SOKOTO (11,000), a native kingdom of West Central Africa, within territories administered now by the British Government; lies between the Soudan (N.) and the river Benue (S.), the main affluent of the Niger; the dominant people are the Fulahs, exercising sway over various native tribes; is a country capable of much agricultural development, and has large deposits of iron. Wurno (15), the capital, is on the Gandi, 18 m. E. of the town of Sokoto.

SOLANO, name given to a hot oppressive wind in the Mediterranean.

SOLAR CYCLE, a period of 28 years, within which the first day of the year passes successively through the same sequence of week-days.

SOLAR MYTH, a myth, the subject of which is a deified personification of the sun or phenomena connected with it.

SOLAR YEAR, the period of 365 days 5 hours 48 minutes and 52 seconds which the earth takes to complete a revolution of the sun.

SOLDAN, a corruption of Sultan, and denoting in mediaeval romance the Saracen king.

SOLECISM, the name given to a violation of the syntax or idiom of a language, as well as to an incarnate absurdity of any kind, whether in mind or morals.


SOLENT, the western portion, SPITHEAD (q. v.) being the eastern, of the strait which separates the Isle of Wight from the mainland of Hants, 17 m. long, with an average breadth of 3 m., but at its W. entrance, opposite Hurst Castle, contracts to 3/4 m.

SOLEURE (86), a canton of North-West Switzerland, between Bern (W. and S.) and Aargau (E); is hilly, but fertile and well cultivated, especially in the valley of the Aar; inhabitants are mainly Catholics and German-speaking. Soleure, the capital (8), situated on the Aar, 18 m. NE. of Berne, has a fine cathedral, and manufactures of cottons, clocks, and cement.

SOLFATA'RA, a fissure or crevice in the earth which emits sulphurous and other vapours, and in regions where volcanoes have ceased to be active; they are met with in South Italy, the Antilles, Mexico, and Java.

SOLFERINO, a village in North Italy, 20 m. NW. of Mantua, where the Austrians were defeated by the French and Piedmontese in 1859.

SOLIDARITY, community of interest or responsibility; also that community of being which binds humanity into one whole, so that each affects and is affected by all.

SOLIDUS, a Roman gold coin adopted by the Franks, and first coined by them in gold, but subsequently in silver, when it was equivalent to one-twentieth of the libra, or pound; as the "sol" or "sou" it depreciated greatly in value; was minted in copper, and on the introduction of the decimal system its place was taken by a five-centime piece; the "soldo" in Italy, and the Solidus L.S.D. owe their origin to this coin.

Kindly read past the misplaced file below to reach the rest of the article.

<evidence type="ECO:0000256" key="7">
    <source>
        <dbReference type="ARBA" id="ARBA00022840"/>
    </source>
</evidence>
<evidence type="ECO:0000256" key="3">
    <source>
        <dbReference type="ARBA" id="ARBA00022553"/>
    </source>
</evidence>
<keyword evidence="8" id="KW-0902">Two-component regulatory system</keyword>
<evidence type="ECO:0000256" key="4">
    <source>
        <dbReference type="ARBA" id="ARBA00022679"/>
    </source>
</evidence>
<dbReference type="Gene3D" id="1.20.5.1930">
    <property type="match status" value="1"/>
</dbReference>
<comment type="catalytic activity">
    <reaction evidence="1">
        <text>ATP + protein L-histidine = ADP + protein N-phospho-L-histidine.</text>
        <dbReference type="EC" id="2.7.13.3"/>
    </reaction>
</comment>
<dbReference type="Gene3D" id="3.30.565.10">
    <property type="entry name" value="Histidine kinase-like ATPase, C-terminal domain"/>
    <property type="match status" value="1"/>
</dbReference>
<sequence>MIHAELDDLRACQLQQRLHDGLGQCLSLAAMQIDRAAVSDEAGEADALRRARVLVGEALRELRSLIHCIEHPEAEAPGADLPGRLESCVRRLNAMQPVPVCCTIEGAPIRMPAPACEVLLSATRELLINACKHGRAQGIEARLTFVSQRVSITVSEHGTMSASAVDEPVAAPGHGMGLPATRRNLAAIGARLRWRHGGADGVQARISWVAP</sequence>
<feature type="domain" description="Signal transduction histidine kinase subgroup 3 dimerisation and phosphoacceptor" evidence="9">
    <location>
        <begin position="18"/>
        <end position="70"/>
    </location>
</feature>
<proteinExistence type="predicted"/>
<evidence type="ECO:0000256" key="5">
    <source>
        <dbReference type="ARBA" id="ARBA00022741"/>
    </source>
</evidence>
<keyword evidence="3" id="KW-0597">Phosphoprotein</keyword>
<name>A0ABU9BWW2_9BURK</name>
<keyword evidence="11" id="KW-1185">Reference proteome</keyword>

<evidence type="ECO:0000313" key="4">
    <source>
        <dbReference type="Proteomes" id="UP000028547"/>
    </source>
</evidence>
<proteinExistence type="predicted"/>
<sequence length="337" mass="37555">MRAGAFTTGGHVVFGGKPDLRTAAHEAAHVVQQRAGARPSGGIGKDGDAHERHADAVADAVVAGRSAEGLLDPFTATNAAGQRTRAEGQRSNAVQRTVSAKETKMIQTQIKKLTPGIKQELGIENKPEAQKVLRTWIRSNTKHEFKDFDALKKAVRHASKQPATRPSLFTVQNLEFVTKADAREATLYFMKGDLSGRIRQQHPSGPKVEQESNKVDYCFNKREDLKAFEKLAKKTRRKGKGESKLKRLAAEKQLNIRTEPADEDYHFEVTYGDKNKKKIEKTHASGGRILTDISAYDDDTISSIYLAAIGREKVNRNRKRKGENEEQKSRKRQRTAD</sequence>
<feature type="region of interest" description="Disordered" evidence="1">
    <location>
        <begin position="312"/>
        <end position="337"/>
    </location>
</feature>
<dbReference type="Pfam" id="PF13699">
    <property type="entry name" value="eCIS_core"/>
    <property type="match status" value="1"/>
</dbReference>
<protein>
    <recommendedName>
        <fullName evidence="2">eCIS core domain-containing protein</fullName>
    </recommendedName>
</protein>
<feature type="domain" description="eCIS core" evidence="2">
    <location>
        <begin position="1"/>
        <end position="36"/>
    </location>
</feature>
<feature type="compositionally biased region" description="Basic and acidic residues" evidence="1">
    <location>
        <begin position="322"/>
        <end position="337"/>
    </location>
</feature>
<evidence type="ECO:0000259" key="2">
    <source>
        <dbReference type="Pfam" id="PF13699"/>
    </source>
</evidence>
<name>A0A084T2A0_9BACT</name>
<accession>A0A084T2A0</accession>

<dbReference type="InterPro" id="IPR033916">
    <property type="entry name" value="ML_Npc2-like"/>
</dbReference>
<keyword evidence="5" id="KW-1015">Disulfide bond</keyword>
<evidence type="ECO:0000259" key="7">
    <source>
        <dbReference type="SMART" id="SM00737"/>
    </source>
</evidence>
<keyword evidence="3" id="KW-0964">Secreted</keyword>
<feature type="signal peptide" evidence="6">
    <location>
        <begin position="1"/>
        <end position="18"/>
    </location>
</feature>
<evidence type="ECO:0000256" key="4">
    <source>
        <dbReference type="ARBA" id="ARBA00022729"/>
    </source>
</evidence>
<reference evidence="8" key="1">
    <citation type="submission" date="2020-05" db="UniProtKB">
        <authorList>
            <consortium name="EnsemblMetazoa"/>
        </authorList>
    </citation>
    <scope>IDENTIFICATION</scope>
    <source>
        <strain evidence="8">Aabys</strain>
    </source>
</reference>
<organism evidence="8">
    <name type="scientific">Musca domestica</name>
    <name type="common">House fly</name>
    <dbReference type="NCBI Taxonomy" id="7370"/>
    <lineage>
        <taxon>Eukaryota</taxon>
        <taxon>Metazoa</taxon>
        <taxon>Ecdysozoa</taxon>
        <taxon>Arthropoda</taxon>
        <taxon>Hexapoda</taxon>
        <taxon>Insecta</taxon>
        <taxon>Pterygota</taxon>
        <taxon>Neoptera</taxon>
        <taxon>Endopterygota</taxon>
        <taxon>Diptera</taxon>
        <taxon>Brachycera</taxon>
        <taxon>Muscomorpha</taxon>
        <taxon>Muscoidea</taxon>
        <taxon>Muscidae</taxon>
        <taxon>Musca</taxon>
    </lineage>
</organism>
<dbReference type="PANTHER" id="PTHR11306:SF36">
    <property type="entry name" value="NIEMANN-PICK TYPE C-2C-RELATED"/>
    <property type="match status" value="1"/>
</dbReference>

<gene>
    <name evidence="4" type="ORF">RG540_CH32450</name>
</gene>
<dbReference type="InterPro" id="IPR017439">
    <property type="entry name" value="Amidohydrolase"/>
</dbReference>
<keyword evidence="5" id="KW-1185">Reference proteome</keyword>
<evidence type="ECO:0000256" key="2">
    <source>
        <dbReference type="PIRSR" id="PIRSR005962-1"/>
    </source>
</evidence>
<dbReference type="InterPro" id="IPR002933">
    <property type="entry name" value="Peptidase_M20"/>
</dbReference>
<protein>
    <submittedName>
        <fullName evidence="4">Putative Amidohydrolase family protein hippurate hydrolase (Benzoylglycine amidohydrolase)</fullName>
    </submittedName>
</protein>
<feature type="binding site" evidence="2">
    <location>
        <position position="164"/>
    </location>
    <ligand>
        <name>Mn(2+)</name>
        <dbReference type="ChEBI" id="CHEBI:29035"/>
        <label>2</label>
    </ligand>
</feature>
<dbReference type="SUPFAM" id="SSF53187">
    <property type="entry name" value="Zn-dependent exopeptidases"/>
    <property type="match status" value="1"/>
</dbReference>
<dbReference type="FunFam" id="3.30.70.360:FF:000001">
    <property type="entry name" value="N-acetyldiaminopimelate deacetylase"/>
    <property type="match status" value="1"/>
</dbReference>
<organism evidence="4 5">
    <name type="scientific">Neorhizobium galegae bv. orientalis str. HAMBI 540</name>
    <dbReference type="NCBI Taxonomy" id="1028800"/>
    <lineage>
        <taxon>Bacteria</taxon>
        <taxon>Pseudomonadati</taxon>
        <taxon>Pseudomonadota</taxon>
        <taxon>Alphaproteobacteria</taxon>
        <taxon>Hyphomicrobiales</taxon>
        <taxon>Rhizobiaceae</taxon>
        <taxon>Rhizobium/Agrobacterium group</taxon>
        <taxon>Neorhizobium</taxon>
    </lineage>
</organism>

SOLINGEN (37), a manufacturing town of Prussia, situated near the Wupper, 13 m. E. of Duesseldorf; has long been famed for its steel and iron works and cutlery manufactures.

SOLOMON, king of Israel from 1015 to 977 B.C., second son of David and Bathsheba, and David's successor; in high repute far and wide for his love of wisdom and the glory of his reign; he had a truly Oriental passion for magnificence, and the buildings he erected in Jerusalem, including the Temple and a palace on Mount Zion, he raised regardless of an expense which the nation resented after he was gone; the burden of which it would seem had fallen upon them, for when his successor, following in his courses, ascended the throne, ten of the tribes revolted, to the final rupture of the community, and the fall of first the one section and then the other under alien sway.

SOLOMON OF ENGLAND, an appellation conferred on Henry VII., and also satirically on James I., characterised by Sully as "the wisest fool in Christendom."

SOLOMON OF FRANCE, a title bestowed on Louis IX.

SOLOMON ISLANDS (167), a large group of islands in the West Pacific, 500 m. E. of New Guinea, the N. islands of which belong to Germany, and the S. to Britain; are volcanic in origin, mountainous, wooded, and thickly populated by Melanesian savages, who are totem worshippers, and still practise cannibalism.

SOLOMON'S RING, a ring worn by Solomon, in which was a stone from which, according to the Rabbins, he learned whatever he wished to know.